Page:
As society adjusts to the fact that the coronavirus pandemic is here to stay, events and celebrations such as weddings are steadily increasing in number. With that, comes the inevitable request from friends and clients as to whether they should be considering a prenuptial agreement before getting married. In fact, a former client called me just this past week as he is considering getting married for the second time. We discussed, in detail, the benefits of a prenuptial agreement in his situation. Here are some of the things he wanted to know:
1. Do I really need a prenuptial agreement?
In my former client’s case, a prenuptial agreement made sense for several reasons. First, he was getting married for the second time and has children from his previous marriage. He wanted to make sure his kids would receive certain assets in the event of his death or a divorce from his new wife. A prenuptial agreement can be effective for this purpose. We can use the prenuptial agreement to exclude certain assets from the marital estate and keep those assets intact for his children. Additionally, as these two individuals are getting married a bit later in life, he had accumulated significant assets. He wanted to be sure that he retained these assets if he got divorced as he had worked his whole career to obtain them. Further, after experiencing a difficult and costly divorce the first time around, he didn’t want to take the chance of the same thing happening again.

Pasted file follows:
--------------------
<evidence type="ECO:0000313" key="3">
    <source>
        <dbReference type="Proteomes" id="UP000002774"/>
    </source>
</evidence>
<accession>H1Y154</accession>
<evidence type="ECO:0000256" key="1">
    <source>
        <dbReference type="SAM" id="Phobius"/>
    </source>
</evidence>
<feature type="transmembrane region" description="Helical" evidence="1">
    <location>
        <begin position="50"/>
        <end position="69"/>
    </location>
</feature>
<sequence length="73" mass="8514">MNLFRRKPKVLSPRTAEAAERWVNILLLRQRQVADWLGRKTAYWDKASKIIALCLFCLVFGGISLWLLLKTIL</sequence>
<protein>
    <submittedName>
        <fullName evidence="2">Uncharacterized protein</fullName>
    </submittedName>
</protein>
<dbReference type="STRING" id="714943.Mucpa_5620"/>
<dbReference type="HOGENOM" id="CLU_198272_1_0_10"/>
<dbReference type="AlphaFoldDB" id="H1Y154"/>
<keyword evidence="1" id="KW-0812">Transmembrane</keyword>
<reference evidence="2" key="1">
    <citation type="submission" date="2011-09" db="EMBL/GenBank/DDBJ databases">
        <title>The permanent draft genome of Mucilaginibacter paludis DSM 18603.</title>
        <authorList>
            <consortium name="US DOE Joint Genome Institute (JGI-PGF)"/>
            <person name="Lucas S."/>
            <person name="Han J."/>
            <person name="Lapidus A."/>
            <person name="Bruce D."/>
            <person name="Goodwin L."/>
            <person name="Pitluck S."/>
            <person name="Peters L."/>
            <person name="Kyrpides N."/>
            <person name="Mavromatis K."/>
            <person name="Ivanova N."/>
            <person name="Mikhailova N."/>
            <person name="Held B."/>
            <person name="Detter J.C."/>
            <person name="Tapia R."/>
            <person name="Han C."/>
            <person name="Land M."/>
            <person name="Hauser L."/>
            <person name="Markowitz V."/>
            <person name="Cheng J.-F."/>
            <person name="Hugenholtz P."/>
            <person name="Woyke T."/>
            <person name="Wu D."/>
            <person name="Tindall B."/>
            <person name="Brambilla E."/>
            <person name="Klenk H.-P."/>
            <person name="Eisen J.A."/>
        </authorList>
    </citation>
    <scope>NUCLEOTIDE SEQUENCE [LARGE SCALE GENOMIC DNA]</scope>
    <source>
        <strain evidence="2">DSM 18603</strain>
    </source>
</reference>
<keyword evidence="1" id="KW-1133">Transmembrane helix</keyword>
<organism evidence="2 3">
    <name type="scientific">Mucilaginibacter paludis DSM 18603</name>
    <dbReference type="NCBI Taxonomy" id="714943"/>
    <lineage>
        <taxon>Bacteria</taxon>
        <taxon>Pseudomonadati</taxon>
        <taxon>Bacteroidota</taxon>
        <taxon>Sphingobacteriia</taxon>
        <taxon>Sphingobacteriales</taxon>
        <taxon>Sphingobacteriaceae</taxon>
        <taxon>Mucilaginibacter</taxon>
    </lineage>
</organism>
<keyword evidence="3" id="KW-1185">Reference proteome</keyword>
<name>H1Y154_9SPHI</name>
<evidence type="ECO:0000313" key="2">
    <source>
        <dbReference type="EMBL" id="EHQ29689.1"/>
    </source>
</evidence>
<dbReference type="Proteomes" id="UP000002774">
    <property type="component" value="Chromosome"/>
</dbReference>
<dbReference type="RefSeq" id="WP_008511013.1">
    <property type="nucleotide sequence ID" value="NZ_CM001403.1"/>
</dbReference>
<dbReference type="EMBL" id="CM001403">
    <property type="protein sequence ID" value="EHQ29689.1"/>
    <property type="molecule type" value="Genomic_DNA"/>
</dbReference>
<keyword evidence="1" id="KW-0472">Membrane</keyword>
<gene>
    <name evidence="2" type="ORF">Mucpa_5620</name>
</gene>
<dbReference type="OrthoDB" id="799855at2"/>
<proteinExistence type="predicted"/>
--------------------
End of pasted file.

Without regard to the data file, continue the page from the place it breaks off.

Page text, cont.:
A prenuptial agreement can specify how assets – and debts – will be divided in the event of divorce.
2. How long before the wedding should a prenuptial agreement be completed?
In Pennsylvania, there is no law that requires a prenuptial agreement to be completed any specific length of time before the marriage. However, I often advise clients to start the process about 6 months before the wedding date. This allows both people to gather the necessary information, share it with each other, consult with attorneys and review the agreement. As there is a requirement for parties to make financial disclosure to one another for the agreement to be valid, this often takes time to gather, exchange and review as well. Importantly, the days and weeks prior to a wedding are often stressful. Trying to complete a prenuptial agreement at the same time often adds an unnecessary level of anxiety for the bride and groom.
3. It’s awkward to discuss a prenuptial agreement with my fiancé – what do I say?
Whether the purpose of a prenuptial agreement is to protect a family business, protect assets acquired prior to the marriage or just to prevent a “messy” divorce, the best thing you can do is have an honest conversation with your intended spouse about why you feel a prenuptial agreement is the right thing for your relationship. While the conversation might be difficult at first, once the other person understands your reasoning, he or she may be more receptive to the idea. It’s helpful to point out that a prenuptial agreement can be structured in a variety of ways and can be drafted so that both parties feel protected financially in the event of divorce or death.
If you are considering getting married and are wondering if a prenuptial agreement is right for you, a conversation with an attorney can be helpful in making that determination.